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The Big Get Bigger, or Do They? The Changing Face of the Photo Specialty Channel

September 11, 2012 By Gary Pageau
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With the recent implosion of Ritz Camera & Image, the ongoing struggles of Best Buy and the highly visible bankruptcy of Eastman Kodak, the photo industry is witnessing a seismic shift. While not as drastic as the shift from analog to digital photography, there is certainly a lot of disruption in the photo channel these days.

The Ritz Camera bankruptcy, the second in three years, is particularly troubling. Does this mean there isn’t a place for at least one national-size brick-and-mortar photo specialty chain? Or do current trends favor regional players, like Creve Coeur Camera?

Remember, a national retail chain is usually driven by a profitable consumable, whether its 4x6 photo prints, coffee or french fries. Without that consumable, it’s hard to offset overhead and staff costs.

It’s no secret the commitment by large drug chains and mass retailers to on-site photo is wavering. Major vendors express concern if one of the big players—like Walmart, Walgreens, CVS, Rite Aid, Target, etc.—cut their photo departments more drastically, others will follow suit. Remember when Wegmans, the leading Rochester, New York-based grocery chain, dropped in-store photo completely? In the grocery channel, Wegmans is seen as an innovator and a leader; when they dropped in-store photo it sent a signal to other grocery stores that it was okay to drop their programs, too. (If there’s one thing to say about large chain stores it’s that most of them are followers, not leaders.)

While some independent dealers may welcome this trend, believing it will result in more volume for them, this may not be the case. Photo printing today is more of a matter of convenience than necessity. With analog photography you had to get your film processed somewhere just to see the pictures. With digital, there’s less of a need to print pictures unless for a specific purpose—a scrapbook, an album, for wall display, for framing, for a gift and so forth. Consider that neither Kodak nor Fujifilm are doing any national media advertising for photo printing; the leader there is Walgreens. Without the chain stores continuously reminding consumers to print—even at brutally low per-print prices—who will take the lead?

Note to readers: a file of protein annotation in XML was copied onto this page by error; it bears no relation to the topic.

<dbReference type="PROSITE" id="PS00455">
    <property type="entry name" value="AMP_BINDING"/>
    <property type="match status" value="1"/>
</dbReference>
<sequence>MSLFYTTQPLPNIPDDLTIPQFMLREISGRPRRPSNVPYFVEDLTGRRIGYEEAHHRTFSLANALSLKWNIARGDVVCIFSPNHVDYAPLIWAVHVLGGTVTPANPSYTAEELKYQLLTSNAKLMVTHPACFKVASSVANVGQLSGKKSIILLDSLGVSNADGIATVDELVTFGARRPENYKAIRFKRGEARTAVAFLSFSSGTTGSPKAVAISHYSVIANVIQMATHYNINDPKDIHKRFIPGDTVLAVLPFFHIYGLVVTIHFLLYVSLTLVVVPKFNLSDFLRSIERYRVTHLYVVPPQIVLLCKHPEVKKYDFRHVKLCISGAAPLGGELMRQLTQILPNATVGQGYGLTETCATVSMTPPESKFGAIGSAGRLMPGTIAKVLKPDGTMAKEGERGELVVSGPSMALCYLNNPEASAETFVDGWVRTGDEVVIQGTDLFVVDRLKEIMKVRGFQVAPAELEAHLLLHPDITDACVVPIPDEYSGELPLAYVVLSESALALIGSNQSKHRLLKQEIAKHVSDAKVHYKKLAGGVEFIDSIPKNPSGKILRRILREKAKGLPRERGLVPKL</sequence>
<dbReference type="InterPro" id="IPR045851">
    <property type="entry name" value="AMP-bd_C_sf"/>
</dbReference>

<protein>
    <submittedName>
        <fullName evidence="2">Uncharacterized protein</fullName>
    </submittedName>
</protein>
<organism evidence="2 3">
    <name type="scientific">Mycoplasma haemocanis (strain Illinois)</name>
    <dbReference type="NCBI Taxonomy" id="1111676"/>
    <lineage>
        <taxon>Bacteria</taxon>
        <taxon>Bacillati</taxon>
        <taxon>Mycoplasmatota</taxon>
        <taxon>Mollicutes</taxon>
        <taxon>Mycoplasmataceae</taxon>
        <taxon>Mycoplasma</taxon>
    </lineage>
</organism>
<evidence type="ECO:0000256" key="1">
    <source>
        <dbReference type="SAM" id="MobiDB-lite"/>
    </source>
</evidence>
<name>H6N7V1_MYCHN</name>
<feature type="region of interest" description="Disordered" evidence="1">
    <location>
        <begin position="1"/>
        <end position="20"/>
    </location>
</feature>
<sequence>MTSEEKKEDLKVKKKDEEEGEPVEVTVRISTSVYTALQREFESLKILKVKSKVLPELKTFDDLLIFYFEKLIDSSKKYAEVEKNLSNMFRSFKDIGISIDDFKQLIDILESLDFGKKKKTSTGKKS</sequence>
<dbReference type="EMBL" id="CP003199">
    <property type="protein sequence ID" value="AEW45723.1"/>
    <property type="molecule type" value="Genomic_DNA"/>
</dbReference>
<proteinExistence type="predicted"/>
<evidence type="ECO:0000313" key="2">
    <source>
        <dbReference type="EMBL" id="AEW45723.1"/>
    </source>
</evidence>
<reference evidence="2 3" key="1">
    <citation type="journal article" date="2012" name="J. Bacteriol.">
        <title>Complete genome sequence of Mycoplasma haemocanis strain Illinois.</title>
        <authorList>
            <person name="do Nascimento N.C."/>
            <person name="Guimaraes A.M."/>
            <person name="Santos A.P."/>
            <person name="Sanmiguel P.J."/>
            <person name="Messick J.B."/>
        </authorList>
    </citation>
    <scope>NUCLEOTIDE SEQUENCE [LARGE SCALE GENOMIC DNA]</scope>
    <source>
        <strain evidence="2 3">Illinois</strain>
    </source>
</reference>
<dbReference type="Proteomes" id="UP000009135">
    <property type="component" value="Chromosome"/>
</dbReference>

Another aspect to consider is the health of the suppliers. At one time, the U.S. photo industry could support numerous sensitized goods suppliers, including Kodak, Fujifilm, Agfa, Mitsubishi, Konica and more. Today, those numbers are trimmed and could get thinner. For one thing, there aren’t enough specialty stores in North America to keep the large suppliers in business. If the chain stores start offering only online ordering, evicting their in-store dry labs and kiosks, look for your choice of vendors to get even fewer.

Successful photo specialty stores have effectively emphasized what makes them unlike the chain stores—personal service, hands-on classes and events, and local community involvement—while de-emphasizing similarities to their big-box and online competitors.
 

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